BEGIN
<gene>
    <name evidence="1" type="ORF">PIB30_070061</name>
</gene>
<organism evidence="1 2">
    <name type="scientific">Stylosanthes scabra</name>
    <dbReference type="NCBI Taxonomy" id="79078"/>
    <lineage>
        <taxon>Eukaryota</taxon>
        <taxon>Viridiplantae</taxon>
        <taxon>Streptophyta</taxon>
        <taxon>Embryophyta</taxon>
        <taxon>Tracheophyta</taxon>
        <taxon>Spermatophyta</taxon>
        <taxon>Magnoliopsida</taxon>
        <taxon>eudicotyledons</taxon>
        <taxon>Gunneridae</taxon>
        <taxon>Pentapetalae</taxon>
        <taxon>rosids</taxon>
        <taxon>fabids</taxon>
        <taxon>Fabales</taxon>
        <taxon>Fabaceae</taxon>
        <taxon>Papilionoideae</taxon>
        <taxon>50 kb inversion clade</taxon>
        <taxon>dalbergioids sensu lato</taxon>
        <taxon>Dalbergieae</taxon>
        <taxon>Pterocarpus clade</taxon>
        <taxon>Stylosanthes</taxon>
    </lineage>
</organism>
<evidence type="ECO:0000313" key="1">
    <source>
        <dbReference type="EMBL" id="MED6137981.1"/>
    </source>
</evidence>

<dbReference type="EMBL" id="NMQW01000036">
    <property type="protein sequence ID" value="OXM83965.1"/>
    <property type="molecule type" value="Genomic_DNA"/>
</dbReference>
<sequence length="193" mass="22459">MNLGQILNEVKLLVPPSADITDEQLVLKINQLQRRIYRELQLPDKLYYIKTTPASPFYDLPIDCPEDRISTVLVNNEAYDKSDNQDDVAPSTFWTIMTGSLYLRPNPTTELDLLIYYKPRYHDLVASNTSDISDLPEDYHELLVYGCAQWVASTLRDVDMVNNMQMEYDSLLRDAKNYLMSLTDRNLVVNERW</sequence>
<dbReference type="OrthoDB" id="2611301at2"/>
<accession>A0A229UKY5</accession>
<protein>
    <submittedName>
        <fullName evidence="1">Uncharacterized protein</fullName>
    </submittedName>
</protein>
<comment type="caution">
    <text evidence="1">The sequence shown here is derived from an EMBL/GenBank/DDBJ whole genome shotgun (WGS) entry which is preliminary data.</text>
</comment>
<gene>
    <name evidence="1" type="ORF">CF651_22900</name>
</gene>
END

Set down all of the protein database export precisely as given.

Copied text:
<gene>
    <name evidence="1" type="ORF">PIB30_070061</name>
</gene>
<organism evidence="1 2">
    <name type="scientific">Stylosanthes scabra</name>
    <dbReference type="NCBI Taxonomy" id="79078"/>
    <lineage>
        <taxon>Eukaryota</taxon>
        <taxon>Viridiplantae</taxon>
        <taxon>Streptophyta</taxon>
        <taxon>Embryophyta</taxon>
        <taxon>Tracheophyta</taxon>
        <taxon>Spermatophyta</taxon>
        <taxon>Magnoliopsida</taxon>
        <taxon>eudicotyledons</taxon>
        <taxon>Gunneridae</taxon>
        <taxon>Pentapetalae</taxon>
        <taxon>rosids</taxon>
        <taxon>fabids</taxon>
        <taxon>Fabales</taxon>
        <taxon>Fabaceae</taxon>
        <taxon>Papilionoideae</taxon>
        <taxon>50 kb inversion clade</taxon>
        <taxon>dalbergioids sensu lato</taxon>
        <taxon>Dalbergieae</taxon>
        <taxon>Pterocarpus clade</taxon>
        <taxon>Stylosanthes</taxon>
    </lineage>
</organism>
<evidence type="ECO:0000313" key="1">
    <source>
        <dbReference type="EMBL" id="MED6137981.1"/>
    </source>
</evidence>

<dbReference type="EMBL" id="NMQW01000036">
    <property type="protein sequence ID" value="OXM83965.1"/>
    <property type="molecule type" value="Genomic_DNA"/>
</dbReference>
<sequence length="193" mass="22459">MNLGQILNEVKLLVPPSADITDEQLVLKINQLQRRIYRELQLPDKLYYIKTTPASPFYDLPIDCPEDRISTVLVNNEAYDKSDNQDDVAPSTFWTIMTGSLYLRPNPTTELDLLIYYKPRYHDLVASNTSDISDLPEDYHELLVYGCAQWVASTLRDVDMVNNMQMEYDSLLRDAKNYLMSLTDRNLVVNERW</sequence>
<dbReference type="OrthoDB" id="2611301at2"/>
<accession>A0A229UKY5</accession>
<protein>
    <submittedName>
        <fullName evidence="1">Uncharacterized protein</fullName>
    </submittedName>
</protein>
<comment type="caution">
    <text evidence="1">The sequence shown here is derived from an EMBL/GenBank/DDBJ whole genome shotgun (WGS) entry which is preliminary data.</text>
</comment>
<gene>
    <name evidence="1" type="ORF">CF651_22900</name>
</gene>